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Bob Keyes

Bob Keyes has written about the arts in Maine since 2002. He’s never been much an artist himself, other than singing in junior high school chorus and acting in a few musicals. But he’s attended museums, theaters, clubs and concert halls all his life, and cites Bob Dylan as most influential artist of any kind since Picasso. He lives in Berwick.

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Posted: October 9, 2017

Farnsworth gives well-deserved look at Russian sculptor with Rockland ties

Written by: Bob Keyes
Louise Nevelson Gazes at Her Artwork, New York, 1978, 11 x 14 inches, Estate of Pedro E. Guerrero. Courtesy of Edward Cella Art + Architecture

Louise Nevelson gazes at her artwork, New York, 1978, 11 x 14 inches, Estate of Pedro E. Guerrero.
Courtesy of Edward Cella Art + Architecture

Farnsworth Art Museum curator Michael Komanecky has waited for the right time to give proper attention to Louise Nevelson, a sculptor with deep roots in Maine. The timing finally worked this fall, when the Farnsworth opens “Black and White: Louise Nevelson/Pedro Guerrero.”

The exhibition includes what Komanecky calls “signature examples” of her painted wooden sculpture, for which she was best known, and photographs by Guerrero of Nevelson in her home and studio.

Nevelson, who died in 1988, was born in Russia and raised in Rockland. She had an uneasy relationship with the town growing up, noting once: “We were an immigrant family, foreigners in a Daughters of the Revolution town. … They needed foreigners like I need 10 holes in my head.”

Louise Nevelson, Orfeo: Gold Thrones, 1984, Gold leaf on wood, 63 x 36 x 17 inches, Collection of the Farnsworth Art Museum, Gift of Louise Nevelson, 1985.23.29

Louise Nevelson, Orfeo: Gold Thrones, 1984, Gold leaf on wood, 63 x 36 x 17 inches, Collection of the Farnsworth Art Museum, Gift of Louise Nevelson, 1985.23.29

Still, Nevelson remained connected to Rockland long after she moved to New York and attributed her interest in art to early lessons learned in Rockland. Today, the Farnsworth owns a large array of her work, and Komanecky is pleased to present a sample of it. The inclusion of Guerrero’s photos of Nevelson help fill out her storyline, offering insight and perspective about how she lived and worked.

“In the process of doing this exhibition, it was affirmed in my mind, as well as in the minds of many others, that Louise Nevelson is one of the great sculptors of the 20th century, period. Not American sculptors, but all sculptors,” Komanecky said. “She created a kind of sculpture that had just not existed previously and in the process completely transformed the idea of what sculpture could be.”

Specifically, she made work that was massive in scale. The art on view at the Farnsworth reflects her interest in creating environments.

At a memorial upon her death in 1988, an acquaintance remembered that when someone asked Nevelson how she liked the pyramids after a trip to Egypt, she replied, “Too small.”

Said Komanecky: “Today, we are accustomed to room- and building-size installations. She was at the forefront of the idea.”

The Farnsworth is showing three key examples in black, white and gold. All the sculptures are painted wood.

“Dawn Column I” is a single white column, totemic in its reach. It was part of a much larger installation, “Dawn’s Wedding Feast,” in 1959 at the Museum of Modern Art in New York. The exhibition was about trends in American art after abstract expressionism, and Nevelson’s piece filled the room.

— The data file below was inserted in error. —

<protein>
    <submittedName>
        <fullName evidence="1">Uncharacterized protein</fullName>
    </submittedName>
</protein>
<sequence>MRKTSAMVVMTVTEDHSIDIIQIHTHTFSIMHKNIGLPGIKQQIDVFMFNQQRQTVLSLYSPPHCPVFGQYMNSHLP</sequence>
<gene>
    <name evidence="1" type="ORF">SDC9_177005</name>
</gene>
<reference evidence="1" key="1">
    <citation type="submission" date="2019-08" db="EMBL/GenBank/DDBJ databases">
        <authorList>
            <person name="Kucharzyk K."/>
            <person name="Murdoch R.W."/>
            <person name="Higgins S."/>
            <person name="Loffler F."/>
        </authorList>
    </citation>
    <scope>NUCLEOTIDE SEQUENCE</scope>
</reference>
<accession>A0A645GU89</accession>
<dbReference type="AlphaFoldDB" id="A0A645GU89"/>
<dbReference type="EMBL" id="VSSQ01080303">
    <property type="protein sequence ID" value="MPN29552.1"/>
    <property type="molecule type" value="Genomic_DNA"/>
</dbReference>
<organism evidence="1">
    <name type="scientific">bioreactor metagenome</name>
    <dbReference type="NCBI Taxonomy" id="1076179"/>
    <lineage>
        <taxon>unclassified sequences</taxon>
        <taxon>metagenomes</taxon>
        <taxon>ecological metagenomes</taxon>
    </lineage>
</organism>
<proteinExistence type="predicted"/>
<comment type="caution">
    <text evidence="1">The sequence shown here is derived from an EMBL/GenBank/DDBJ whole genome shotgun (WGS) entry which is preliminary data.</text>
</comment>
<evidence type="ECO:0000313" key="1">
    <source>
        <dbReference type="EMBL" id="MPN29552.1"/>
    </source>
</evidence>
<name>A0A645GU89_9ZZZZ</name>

There’s also a black column and a set of gold-leaf thrones that Nevelson created in 1984 as part of a stage set for the opera “Orfeo and Euridice,” commissioned by the Opera Theatre of St. Louis. The Farnsworth owns a fraction of the larger stage set, which has largely been destroyed.

After showing her work, Nevelson stored it, if it didn’t sell. Because of the enormous size of many of her pieces, the artist took them apart before storing them, and sometimes used those deconstructed pieces in other projects.

The exhibition is small in the number of examples of her work, but large in scope. The work demonstrates her range and comfort with the material, as well as her adaptability, Komanecky said. Nevelson was prolific throughout her career, but was nearly 60 years old before she became known nationally and internationally.

The photographs in the exhibition add texture to Nevelson as a person. Guerrero began his career as an architectural photographer, working closely with Frank Lloyd Wright. He became interested in Nevelson after Art in America editor Jean Lipman suggested she would be a better subject for his photographic essay than Andrew Wyeth, whom he had first in mind.

She introduced the sculptor to the photographer over dinner, and they hit it off immediately. “Guerrero recalled that she was a sight to behold, swathed in fabric and floating across the room while batting false eyelashes. She was 76 when they met, and still dazzling,” Komanecky said.

She gave Guerrero access to her home and studio, and he came away with revealing images, taken in 1978 and 1979.

Working on the exhibition, Komanecky said, reaffirmed his admiration for Nevelson as an artist and a person. “She was always up for something new. She continually pushed herself.”

“Black and White: Louise Nevelson/Pedro Guerrero”

WHEN: On view through April 1; 10 a.m. to 5 p.m. daily through Oct. 31; 10 a.m. to 5 p.m. Tuesday to Sunday, Nov. 1-Dec. 1; 10 a.m. to 4 p.m. Wednesday to Sunday, beginning Dec. 1
HOW MUCH: $15, $13 seniors, $10 students, free 16 and younger
INFO: or 596-6457
RELATED: Chief curator Michael Komanecky will talk about Nevelson and Guerrero at 2 p.m. Dec. 7 in the museum auditorium.

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